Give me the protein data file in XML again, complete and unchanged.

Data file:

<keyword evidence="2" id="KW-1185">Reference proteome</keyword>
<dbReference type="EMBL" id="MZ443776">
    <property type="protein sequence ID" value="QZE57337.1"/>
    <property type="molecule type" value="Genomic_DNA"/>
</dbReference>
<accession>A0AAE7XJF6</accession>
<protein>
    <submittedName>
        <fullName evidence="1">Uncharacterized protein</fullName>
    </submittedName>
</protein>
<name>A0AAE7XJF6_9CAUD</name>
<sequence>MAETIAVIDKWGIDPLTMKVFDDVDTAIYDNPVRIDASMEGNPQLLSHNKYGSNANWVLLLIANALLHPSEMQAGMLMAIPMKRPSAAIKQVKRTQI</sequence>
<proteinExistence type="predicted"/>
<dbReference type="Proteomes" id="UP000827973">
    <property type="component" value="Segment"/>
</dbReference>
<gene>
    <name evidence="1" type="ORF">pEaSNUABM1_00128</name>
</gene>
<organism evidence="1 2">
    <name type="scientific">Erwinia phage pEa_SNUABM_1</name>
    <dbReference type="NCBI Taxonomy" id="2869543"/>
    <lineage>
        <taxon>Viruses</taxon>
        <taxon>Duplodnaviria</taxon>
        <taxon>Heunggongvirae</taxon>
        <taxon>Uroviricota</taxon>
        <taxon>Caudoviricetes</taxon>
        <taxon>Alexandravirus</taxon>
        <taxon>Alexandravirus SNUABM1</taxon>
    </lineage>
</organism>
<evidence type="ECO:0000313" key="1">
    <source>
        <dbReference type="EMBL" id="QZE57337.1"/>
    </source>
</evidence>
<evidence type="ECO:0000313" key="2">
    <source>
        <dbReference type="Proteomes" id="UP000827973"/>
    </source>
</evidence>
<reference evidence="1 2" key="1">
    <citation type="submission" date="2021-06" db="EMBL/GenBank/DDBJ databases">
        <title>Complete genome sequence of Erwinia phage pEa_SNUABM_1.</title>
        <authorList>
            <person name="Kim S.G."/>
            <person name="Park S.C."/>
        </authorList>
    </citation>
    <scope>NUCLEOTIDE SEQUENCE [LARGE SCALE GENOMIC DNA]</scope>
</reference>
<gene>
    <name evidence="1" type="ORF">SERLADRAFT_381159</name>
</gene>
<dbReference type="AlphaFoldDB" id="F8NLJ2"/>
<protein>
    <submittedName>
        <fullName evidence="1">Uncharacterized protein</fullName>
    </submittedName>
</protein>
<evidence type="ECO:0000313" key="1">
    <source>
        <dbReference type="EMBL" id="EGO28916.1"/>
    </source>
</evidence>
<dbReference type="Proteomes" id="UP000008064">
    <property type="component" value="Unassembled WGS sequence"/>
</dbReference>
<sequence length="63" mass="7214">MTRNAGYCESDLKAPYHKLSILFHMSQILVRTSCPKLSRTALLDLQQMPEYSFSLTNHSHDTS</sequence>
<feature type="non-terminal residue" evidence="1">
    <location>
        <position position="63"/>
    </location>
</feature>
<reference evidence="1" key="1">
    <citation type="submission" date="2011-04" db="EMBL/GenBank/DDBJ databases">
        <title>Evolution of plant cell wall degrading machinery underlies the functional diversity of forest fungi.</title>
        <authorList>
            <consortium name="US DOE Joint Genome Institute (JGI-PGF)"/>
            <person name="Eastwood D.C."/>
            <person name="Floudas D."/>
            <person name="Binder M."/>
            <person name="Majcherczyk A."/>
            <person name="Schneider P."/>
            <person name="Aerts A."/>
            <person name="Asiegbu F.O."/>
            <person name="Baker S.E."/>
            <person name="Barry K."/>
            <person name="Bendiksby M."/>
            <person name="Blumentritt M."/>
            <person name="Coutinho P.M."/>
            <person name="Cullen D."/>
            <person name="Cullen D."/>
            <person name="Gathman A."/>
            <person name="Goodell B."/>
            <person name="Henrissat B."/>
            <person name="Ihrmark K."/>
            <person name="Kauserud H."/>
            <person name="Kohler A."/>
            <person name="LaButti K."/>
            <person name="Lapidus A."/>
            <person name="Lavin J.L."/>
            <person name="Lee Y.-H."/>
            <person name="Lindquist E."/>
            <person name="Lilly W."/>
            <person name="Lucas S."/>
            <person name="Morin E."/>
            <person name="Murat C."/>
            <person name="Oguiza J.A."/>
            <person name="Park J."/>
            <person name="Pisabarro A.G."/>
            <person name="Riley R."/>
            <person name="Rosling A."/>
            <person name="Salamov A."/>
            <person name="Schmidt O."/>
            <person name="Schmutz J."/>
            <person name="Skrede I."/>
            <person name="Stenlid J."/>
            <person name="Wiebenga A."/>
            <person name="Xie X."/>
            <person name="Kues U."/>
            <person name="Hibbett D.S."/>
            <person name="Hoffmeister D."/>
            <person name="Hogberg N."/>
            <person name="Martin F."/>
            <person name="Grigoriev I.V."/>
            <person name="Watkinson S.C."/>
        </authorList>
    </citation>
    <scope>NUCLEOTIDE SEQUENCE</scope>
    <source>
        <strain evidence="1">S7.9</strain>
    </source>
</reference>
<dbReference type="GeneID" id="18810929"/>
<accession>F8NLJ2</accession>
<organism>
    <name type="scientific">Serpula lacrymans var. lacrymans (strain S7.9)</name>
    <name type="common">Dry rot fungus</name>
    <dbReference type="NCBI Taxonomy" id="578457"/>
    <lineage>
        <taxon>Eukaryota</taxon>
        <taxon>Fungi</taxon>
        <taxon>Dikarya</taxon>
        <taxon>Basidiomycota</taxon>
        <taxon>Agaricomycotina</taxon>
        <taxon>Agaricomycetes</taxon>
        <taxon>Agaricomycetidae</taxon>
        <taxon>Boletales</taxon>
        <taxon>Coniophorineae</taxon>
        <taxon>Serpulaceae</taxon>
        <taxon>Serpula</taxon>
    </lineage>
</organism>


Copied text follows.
<keyword evidence="2" id="KW-1185">Reference proteome</keyword>
<dbReference type="EMBL" id="MZ443776">
    <property type="protein sequence ID" value="QZE57337.1"/>
    <property type="molecule type" value="Genomic_DNA"/>
</dbReference>
<accession>A0AAE7XJF6</accession>
<protein>
    <submittedName>
        <fullName evidence="1">Uncharacterized protein</fullName>
    </submittedName>
</protein>
<name>A0AAE7XJF6_9CAUD</name>
<sequence>MAETIAVIDKWGIDPLTMKVFDDVDTAIYDNPVRIDASMEGNPQLLSHNKYGSNANWVLLLIANALLHPSEMQAGMLMAIPMKRPSAAIKQVKRTQI</sequence>
<proteinExistence type="predicted"/>
<dbReference type="Proteomes" id="UP000827973">
    <property type="component" value="Segment"/>
</dbReference>
<gene>
    <name evidence="1" type="ORF">pEaSNUABM1_00128</name>
</gene>
<organism evidence="1 2">
    <name type="scientific">Erwinia phage pEa_SNUABM_1</name>
    <dbReference type="NCBI Taxonomy" id="2869543"/>
    <lineage>
        <taxon>Viruses</taxon>
        <taxon>Duplodnaviria</taxon>
        <taxon>Heunggongvirae</taxon>
        <taxon>Uroviricota</taxon>
        <taxon>Caudoviricetes</taxon>
        <taxon>Alexandravirus</taxon>
        <taxon>Alexandravirus SNUABM1</taxon>
    </lineage>
</organism>
<evidence type="ECO:0000313" key="1">
    <source>
        <dbReference type="EMBL" id="QZE57337.1"/>
    </source>
</evidence>
<evidence type="ECO:0000313" key="2">
    <source>
        <dbReference type="Proteomes" id="UP000827973"/>
    </source>
</evidence>
<reference evidence="1 2" key="1">
    <citation type="submission" date="2021-06" db="EMBL/GenBank/DDBJ databases">
        <title>Complete genome sequence of Erwinia phage pEa_SNUABM_1.</title>
        <authorList>
            <person name="Kim S.G."/>
            <person name="Park S.C."/>
        </authorList>
    </citation>
    <scope>NUCLEOTIDE SEQUENCE [LARGE SCALE GENOMIC DNA]</scope>
</reference>
<gene>
    <name evidence="1" type="ORF">SERLADRAFT_381159</name>
</gene>
<dbReference type="AlphaFoldDB" id="F8NLJ2"/>
<protein>
    <submittedName>
        <fullName evidence="1">Uncharacterized protein</fullName>
    </submittedName>
</protein>
<evidence type="ECO:0000313" key="1">
    <source>
        <dbReference type="EMBL" id="EGO28916.1"/>
    </source>
</evidence>
<dbReference type="Proteomes" id="UP000008064">
    <property type="component" value="Unassembled WGS sequence"/>
</dbReference>
<sequence length="63" mass="7214">MTRNAGYCESDLKAPYHKLSILFHMSQILVRTSCPKLSRTALLDLQQMPEYSFSLTNHSHDTS</sequence>
<feature type="non-terminal residue" evidence="1">
    <location>
        <position position="63"/>
    </location>
</feature>
<reference evidence="1" key="1">
    <citation type="submission" date="2011-04" db="EMBL/GenBank/DDBJ databases">
        <title>Evolution of plant cell wall degrading machinery underlies the functional diversity of forest fungi.</title>
        <authorList>
            <consortium name="US DOE Joint Genome Institute (JGI-PGF)"/>
            <person name="Eastwood D.C."/>
            <person name="Floudas D."/>
            <person name="Binder M."/>
            <person name="Majcherczyk A."/>
            <person name="Schneider P."/>
            <person name="Aerts A."/>
            <person name="Asiegbu F.O."/>
            <person name="Baker S.E."/>
            <person name="Barry K."/>
            <person name="Bendiksby M."/>
            <person name="Blumentritt M."/>
            <person name="Coutinho P.M."/>
            <person name="Cullen D."/>
            <person name="Cullen D."/>
            <person name="Gathman A."/>
            <person name="Goodell B."/>
            <person name="Henrissat B."/>
            <person name="Ihrmark K."/>
            <person name="Kauserud H."/>
            <person name="Kohler A."/>
            <person name="LaButti K."/>
            <person name="Lapidus A."/>
            <person name="Lavin J.L."/>
            <person name="Lee Y.-H."/>
            <person name="Lindquist E."/>
            <person name="Lilly W."/>
            <person name="Lucas S."/>
            <person name="Morin E."/>
            <person name="Murat C."/>
            <person name="Oguiza J.A."/>
            <person name="Park J."/>
            <person name="Pisabarro A.G."/>
            <person name="Riley R."/>
            <person name="Rosling A."/>
            <person name="Salamov A."/>
            <person name="Schmidt O."/>
            <person name="Schmutz J."/>
            <person name="Skrede I."/>
            <person name="Stenlid J."/>
            <person name="Wiebenga A."/>
            <person name="Xie X."/>
            <person name="Kues U."/>
            <person name="Hibbett D.S."/>
            <person name="Hoffmeister D."/>
            <person name="Hogberg N."/>
            <person name="Martin F."/>
            <person name="Grigoriev I.V."/>
            <person name="Watkinson S.C."/>
        </authorList>
    </citation>
    <scope>NUCLEOTIDE SEQUENCE</scope>
    <source>
        <strain evidence="1">S7.9</strain>
    </source>
</reference>
<dbReference type="GeneID" id="18810929"/>
<accession>F8NLJ2</accession>
<organism>
    <name type="scientific">Serpula lacrymans var. lacrymans (strain S7.9)</name>
    <name type="common">Dry rot fungus</name>
    <dbReference type="NCBI Taxonomy" id="578457"/>
    <lineage>
        <taxon>Eukaryota</taxon>
        <taxon>Fungi</taxon>
        <taxon>Dikarya</taxon>
        <taxon>Basidiomycota</taxon>
        <taxon>Agaricomycotina</taxon>
        <taxon>Agaricomycetes</taxon>
        <taxon>Agaricomycetidae</taxon>
        <taxon>Boletales</taxon>
        <taxon>Coniophorineae</taxon>
        <taxon>Serpulaceae</taxon>
        <taxon>Serpula</taxon>
    </lineage>
</organism>